While some of the closures are due to social distancing obligations, the rest is down to parts allocation. Subaru is heavily reliant on components manufactured in China, and it’s still not clear how things are actually going there. What is clear is that Subaru (and plenty of other manufacturers) can’t do without its robust industrial sector operating at full strength. Subaru CFO Toshiaki Okada said in February that “it’s impossible to manufacture cars without China.”  (Read More…)

By on February 26, 2020

With South Korea, Italy and Iran now reporting growing coronavirus outbreaks, it looks like this is going to be one of these long-haul illnesses that sends everyone to the store to stock on up on milk and bread. As you might have guessed, automakers have continued issuing warnings as the virus’ range continues to expand. On Wednesday, Toyota announced that its Japanese plans will undoubtedly be impacted by parts shortages over the next few weeks as Chinese suppliers remain dormant.

The worst of the outbreak is still located in Wuhan, where the virus is spreading out toward China’s coastal cities. Reliable figures for the number of people affected are difficult to come by. The Communist Party of China (CPC) and World Health Organization (WPO) both claim China had this one in the bag, with new cases always reported as “slowing” — an assertion you would be forgiven for doubting. COVID-19 seems anything but under control. This week, the Centers for Disease Control and Prevention told U.S. citizens to prepare for the worst as the stock market stumbled over fears of a global pandemic.  (Read More…)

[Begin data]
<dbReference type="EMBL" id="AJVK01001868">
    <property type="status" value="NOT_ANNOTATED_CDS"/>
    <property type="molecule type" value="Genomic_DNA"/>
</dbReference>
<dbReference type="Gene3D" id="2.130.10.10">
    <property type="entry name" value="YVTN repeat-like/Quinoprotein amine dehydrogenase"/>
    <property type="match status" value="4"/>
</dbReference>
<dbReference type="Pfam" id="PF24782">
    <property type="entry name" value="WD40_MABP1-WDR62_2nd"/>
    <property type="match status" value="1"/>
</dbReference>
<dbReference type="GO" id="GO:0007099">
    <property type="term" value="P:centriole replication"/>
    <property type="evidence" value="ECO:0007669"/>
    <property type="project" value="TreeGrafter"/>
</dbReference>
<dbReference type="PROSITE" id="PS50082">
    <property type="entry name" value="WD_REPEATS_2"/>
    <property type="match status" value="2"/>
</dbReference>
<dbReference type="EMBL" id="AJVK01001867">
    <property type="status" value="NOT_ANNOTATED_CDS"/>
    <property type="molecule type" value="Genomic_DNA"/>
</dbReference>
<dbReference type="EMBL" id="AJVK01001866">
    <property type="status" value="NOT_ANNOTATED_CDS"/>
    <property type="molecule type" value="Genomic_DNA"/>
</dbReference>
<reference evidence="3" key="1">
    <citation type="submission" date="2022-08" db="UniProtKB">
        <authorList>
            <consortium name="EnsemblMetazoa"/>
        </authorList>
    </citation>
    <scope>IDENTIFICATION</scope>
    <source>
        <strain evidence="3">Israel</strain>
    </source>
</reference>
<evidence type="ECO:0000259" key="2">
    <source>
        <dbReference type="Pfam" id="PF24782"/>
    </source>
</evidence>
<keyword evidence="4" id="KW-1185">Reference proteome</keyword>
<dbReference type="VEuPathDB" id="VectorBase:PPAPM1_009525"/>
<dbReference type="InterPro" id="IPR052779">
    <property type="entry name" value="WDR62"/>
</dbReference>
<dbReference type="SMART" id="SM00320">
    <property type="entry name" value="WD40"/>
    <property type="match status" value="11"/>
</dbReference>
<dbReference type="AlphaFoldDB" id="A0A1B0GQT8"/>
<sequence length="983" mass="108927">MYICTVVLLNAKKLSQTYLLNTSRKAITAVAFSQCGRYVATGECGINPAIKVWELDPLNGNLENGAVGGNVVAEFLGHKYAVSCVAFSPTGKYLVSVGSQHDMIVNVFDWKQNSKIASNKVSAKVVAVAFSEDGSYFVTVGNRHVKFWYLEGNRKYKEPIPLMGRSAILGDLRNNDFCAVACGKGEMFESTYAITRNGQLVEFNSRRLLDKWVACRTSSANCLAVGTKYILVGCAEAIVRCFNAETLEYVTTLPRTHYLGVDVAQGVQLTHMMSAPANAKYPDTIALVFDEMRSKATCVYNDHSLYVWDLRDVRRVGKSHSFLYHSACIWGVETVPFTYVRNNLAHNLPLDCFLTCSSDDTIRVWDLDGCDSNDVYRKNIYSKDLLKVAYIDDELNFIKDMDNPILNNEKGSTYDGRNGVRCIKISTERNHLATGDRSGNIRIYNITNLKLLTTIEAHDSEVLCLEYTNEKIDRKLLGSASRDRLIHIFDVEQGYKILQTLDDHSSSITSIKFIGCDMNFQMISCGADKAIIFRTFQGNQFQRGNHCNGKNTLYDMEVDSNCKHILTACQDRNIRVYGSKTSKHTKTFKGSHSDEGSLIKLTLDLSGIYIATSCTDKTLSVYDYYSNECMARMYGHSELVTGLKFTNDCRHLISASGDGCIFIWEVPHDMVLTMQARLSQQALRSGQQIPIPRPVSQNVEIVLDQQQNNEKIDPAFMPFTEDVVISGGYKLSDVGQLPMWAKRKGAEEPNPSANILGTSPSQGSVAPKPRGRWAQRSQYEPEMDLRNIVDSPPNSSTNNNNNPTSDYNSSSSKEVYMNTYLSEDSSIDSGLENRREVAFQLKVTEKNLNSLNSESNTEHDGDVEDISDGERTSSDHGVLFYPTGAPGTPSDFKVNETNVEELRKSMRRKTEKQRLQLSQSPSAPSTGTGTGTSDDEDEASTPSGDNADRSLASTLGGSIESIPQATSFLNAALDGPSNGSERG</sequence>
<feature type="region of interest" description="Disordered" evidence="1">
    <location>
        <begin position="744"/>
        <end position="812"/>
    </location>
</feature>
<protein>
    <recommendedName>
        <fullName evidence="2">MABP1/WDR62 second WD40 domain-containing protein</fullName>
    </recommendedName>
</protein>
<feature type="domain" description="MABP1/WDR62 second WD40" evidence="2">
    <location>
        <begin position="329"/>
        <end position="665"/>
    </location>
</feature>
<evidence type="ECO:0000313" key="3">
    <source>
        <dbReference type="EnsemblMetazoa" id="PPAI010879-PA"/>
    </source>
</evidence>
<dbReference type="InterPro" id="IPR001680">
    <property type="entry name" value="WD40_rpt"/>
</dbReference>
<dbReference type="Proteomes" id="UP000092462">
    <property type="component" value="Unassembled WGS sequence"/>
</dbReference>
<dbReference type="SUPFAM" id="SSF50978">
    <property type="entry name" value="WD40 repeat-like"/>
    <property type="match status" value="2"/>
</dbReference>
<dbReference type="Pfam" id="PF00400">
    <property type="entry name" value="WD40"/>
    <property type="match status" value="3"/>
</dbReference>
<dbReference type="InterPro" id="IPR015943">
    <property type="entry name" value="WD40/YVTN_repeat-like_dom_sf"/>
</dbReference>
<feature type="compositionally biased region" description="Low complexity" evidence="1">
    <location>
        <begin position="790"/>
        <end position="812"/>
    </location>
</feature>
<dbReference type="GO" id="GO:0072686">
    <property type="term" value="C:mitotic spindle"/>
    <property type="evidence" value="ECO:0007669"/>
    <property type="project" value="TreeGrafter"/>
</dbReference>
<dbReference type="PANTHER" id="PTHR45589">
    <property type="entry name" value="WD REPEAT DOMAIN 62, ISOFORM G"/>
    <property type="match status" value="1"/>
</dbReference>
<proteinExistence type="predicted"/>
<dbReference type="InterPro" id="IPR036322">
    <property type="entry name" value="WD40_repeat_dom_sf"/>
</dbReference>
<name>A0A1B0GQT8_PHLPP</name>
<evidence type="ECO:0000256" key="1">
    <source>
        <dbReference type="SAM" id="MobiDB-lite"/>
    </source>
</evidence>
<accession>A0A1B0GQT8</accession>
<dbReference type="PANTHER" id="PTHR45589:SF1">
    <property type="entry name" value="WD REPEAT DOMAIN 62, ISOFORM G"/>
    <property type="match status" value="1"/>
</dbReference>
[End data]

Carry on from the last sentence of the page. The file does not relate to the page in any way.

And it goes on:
By on February 21, 2020

infiniti nissan factory japan

Yep, we’re still talking about the damned coronavirus. But how could we not, with the situation being obfuscated from all sides as the outbreak just seems to worsen? Both Japan and South Korea have reported their first deaths relating to the virus; meanwhile, the unsettling theory that 2019-nCoV was created in a Chinese laboratory has grown by leaps and bounds.